979.739.4708 (cell)
979.862.4314 (fax)

Latest article:  http://theconversation

*FAXED.  The Rise and Fall of the Fax Machine* (Johns Hopkins University
Press) is the co-recipient of the 2016 Business History Conference Hagley
Prize for best book in business history.

On Thu, Feb 21, 2019 at 2:13 AM Jérôme Denis <
jerome.denis at mines-paristech.fr> wrote:

> Hello everyone,
> totally agree with Lara. I’m very uncomfortable with these prices.
> You’ll find the chapter I wrote with David Pontille on the French Open
> Access platform HAL.
> https://hal-mines-paristech.archives-ouvertes.fr/hal-02021201/document
> <https://urldefense.proofpoint.com/v2/url?u=https-3A__hal-2Dmines-2Dparistech.archives-2Douvertes.fr_hal-2D02021201_document&d=DwMFaQ&c=ODFT-G5SujMiGrKuoJJjVg&r=xd_h1GnqUOIgUwdyipeynKCpqL76q7QWVzlt1TjNm50&m=0D0MKDF8Qr4_Kzr51FVE2cZXwAUmG7aFFj1jaN2Z2Kg&s=5p52Pe9pwuTlK1c1-nNhchRmVTJCdfO1o0W3WnvCr9M&e=>
> We put there each of our papers the very day the journal or book is out. A
> small gesture until the great wave of open access puts the big publishers
> down in their place…
> J.
> --
> *Jérôme Denis*Professor of sociology
> *Centre of Sociology of Innovation*i3 — Mines ParisTech
> 60, bd St Michel 75005 Paris, France
> (+33)1 40 51 91 92
> (+33)6 61 52 16 17
> publications
> <https://urldefense.proofpoint.com/v2/url?u=https-3A__halshs.archives-2Douvertes.fr_search_index_-3Fqa-255BauthIdHal-5Fs-255D-255B-255D-3Djeromedenis-26sort-3DproducedDate-5Ftdate-2Bdesc&d=DwMFaQ&c=ODFT-G5SujMiGrKuoJJjVg&r=xd_h1GnqUOIgUwdyipeynKCpqL76q7QWVzlt1TjNm50&m=0D0MKDF8Qr4_Kzr51FVE2cZXwAUmG7aFFj1jaN2Z2Kg&s=dqBfhP8fqXU_GxldnJ42hFOmQpBgKZiJZPo-9YNjbbk&e=>blog:
> scriptopolis
> <https://urldefense.proofpoint.com/v2/url?u=http-3A__www.scriptopolis.fr_en&d=DwMFaQ&c=ODFT-G5SujMiGrKuoJJjVg&r=xd_h1GnqUOIgUwdyipeynKCpqL76q7QWVzlt1TjNm50&m=0D0MKDF8Qr4_Kzr51FVE2cZXwAUmG7aFFj1jaN2Z2Kg&s=S8WluCC1r4s4MgJ7t_2i0Zl1ld40JW_TRrNpilitQEk&e=>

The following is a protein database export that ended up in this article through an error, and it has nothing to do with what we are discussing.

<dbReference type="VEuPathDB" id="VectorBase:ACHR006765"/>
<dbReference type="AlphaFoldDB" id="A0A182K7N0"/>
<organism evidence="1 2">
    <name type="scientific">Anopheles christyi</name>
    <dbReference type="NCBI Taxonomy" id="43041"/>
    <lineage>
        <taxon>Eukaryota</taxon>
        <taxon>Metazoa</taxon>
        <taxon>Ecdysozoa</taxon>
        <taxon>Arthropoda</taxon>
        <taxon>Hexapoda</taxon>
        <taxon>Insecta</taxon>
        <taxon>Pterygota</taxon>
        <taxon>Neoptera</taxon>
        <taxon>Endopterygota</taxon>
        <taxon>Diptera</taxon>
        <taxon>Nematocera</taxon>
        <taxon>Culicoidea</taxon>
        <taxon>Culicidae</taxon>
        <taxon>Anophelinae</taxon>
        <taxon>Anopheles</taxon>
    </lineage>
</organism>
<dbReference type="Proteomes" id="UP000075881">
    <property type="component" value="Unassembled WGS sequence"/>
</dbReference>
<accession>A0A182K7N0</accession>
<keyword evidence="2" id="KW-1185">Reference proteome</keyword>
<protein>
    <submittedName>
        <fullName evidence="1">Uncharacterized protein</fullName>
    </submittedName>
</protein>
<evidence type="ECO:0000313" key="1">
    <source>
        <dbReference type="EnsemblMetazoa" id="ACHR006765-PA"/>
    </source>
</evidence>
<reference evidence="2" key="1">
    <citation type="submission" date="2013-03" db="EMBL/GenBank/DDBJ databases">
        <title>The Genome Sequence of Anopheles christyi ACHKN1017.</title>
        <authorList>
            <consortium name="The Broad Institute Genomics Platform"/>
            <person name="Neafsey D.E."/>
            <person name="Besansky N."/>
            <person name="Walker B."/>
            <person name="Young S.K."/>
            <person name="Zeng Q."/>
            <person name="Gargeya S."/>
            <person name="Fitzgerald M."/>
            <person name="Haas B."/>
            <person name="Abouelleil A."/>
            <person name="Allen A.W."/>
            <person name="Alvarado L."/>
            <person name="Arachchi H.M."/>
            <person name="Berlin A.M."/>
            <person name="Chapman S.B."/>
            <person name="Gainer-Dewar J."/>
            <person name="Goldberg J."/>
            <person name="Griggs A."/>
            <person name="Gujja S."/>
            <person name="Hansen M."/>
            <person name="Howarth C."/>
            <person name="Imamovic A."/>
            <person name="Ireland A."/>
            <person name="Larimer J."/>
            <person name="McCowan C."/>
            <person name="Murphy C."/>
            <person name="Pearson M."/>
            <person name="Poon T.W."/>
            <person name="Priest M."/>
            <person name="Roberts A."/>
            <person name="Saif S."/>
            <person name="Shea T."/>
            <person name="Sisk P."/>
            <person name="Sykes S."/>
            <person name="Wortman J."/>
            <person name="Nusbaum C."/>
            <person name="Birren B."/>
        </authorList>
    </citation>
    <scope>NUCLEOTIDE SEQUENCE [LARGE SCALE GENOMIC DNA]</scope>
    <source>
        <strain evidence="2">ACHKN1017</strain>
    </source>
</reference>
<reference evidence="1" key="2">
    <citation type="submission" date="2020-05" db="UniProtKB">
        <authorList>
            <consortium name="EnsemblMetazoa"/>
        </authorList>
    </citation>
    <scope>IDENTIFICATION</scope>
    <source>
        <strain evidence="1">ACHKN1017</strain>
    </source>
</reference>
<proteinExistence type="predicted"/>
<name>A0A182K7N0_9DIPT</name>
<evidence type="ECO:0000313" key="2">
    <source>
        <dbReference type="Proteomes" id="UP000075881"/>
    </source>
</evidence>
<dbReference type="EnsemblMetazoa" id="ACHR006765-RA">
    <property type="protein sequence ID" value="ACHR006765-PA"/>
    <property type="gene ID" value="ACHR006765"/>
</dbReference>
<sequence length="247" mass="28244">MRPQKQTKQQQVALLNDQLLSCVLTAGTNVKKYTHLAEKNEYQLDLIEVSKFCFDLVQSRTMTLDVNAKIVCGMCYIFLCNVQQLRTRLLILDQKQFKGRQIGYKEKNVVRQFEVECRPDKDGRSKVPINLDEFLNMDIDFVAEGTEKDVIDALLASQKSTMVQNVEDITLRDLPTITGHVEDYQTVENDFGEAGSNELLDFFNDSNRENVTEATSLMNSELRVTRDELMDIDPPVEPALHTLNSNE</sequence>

> Le 21 févr. 2019 à 07:59, Daniela Rosner <daniela.rosner at gmail.com> a
> écrit :
> Yes, I'm happy to share our chapter as well (co-authored with the fabulous
> Meg Young).
> On Wed, Feb 20, 2019 at 1:57 PM Robin Nagle <rn1 at nyu.edu> wrote:
>> That's very generous, Lara -- thank you!
>> On 20/Feb/19 15:57, Lara Houston wrote:
>> Hi Robin
>> As a contributor I quite agree, and it’s much less accessible than any of
>> us had hoped for when we set out with a different publisher. I believe it
>> reflects the difficulties of getting edited collections off the ground
>> today (and thanks to the editors for their careful work). I’d be happy to
>> share author-draft copies of my chapter if it happens to be of interest to
>> anyone on the list.
>> Warm wishes, Lara
>> On 20 February 2019 at 20:07:50, Robin Nagle (rn1 at nyu.edu) wrote:
>> Hello, all--
>> *Repair Work Ethnographies* looks like it could be a wonderful work, but
>> Palgrave has it on the market for $96.00 (Kindle for $94.00). Such a
>> prohibitive cost means that it won't make course lists or even personal
>> bookshelves any time soon, and it will even be a tough sell for libraries.
>> I've never understood the logic of such a pricing strategy.
>> -- Robin
>> *~~~~~~~~~~~~~~~~~~~~~~~~~~~~~~~~~~~~~~~~~~~~~~~~~~~~~~~~~~~~~~~~*
>> *Robin Nagle, PhD*
>> *Author, Picking Up
>> <https://urldefense.proofpoint.com/v2/url?u=https-3A__smile.amazon.com_Picking-2DUp-2DStreets-2DSanitation-2DWorkers-2Debook_dp_B00ANI9EJC_ref-3Dsr-5F1-5F1-3Fs-3Dbooks-26ie-3DUTF8-26qid-3D1512559732-26sr-3D1-2D1-26keywords-3Dpicking-2Bup-253A-2Bon-2Bthe-2Bstreets&d=DwMFaQ&c=slrrB7dE8n7gBJbeO0g-IQ&r=4OosntkXJLX6xA0pj7vLkw&m=KDGYKybiHWwmCqhM3RzmA94AIWpudcMG-c1fryDcp8E&s=6AT4Dc8ZkIkBeGQU-uhKE20nwHUuRQ26Aby6aC6eTRA&e=>
>>   Director, Arts & Science Action Research | College of Arts & Science
>> Clinical Professor
>> <https://urldefense.proofpoint.com/v2/url?u=http-3A__liberalstudies.nyu.edu_about_faculty_robin-2Dnagle.html&d=DwMFaQ&c=ODFT-G5SujMiGrKuoJJjVg&r=xd_h1GnqUOIgUwdyipeynKCpqL76q7QWVzlt1TjNm50&m=0D0MKDF8Qr4_Kzr51FVE2cZXwAUmG7aFFj1jaN2Z2Kg&s=Qc2p_iPUOo1XeGwd8yY5PLac_fKBn0RxlT0BLAbco_M&e=>,
>> Anthropology & Environmental Studies | Liberal Studies Faculty Fellow in
>> Residence | Third North Residence Hall New York University**
>> <https://urldefense.proofpoint.com/v2/url?u=https-3A__smile.amazon.com_Picking-2DUp-2DStreets-2DSanitation-2DWorkers-2Debook_dp_B00ANI9EJC_ref-3Dsr-5F1-5F1-3Fs-3Dbooks-26ie-3DUTF8-26qid-3D1512559732-26sr-3D1-2D1-26keywords-3Dpicking-2Bup-253A-2Bon-2Bthe-2Bstreets&d=DwMFaQ&c=slrrB7dE8n7gBJbeO0g-IQ&r=4OosntkXJLX6xA0pj7vLkw&m=KDGYKybiHWwmCqhM3RzmA94AIWpudcMG-c1fryDcp8E&s=6AT4Dc8ZkIkBeGQU-uhKE20nwHUuRQ26Aby6aC6eTRA&e=>*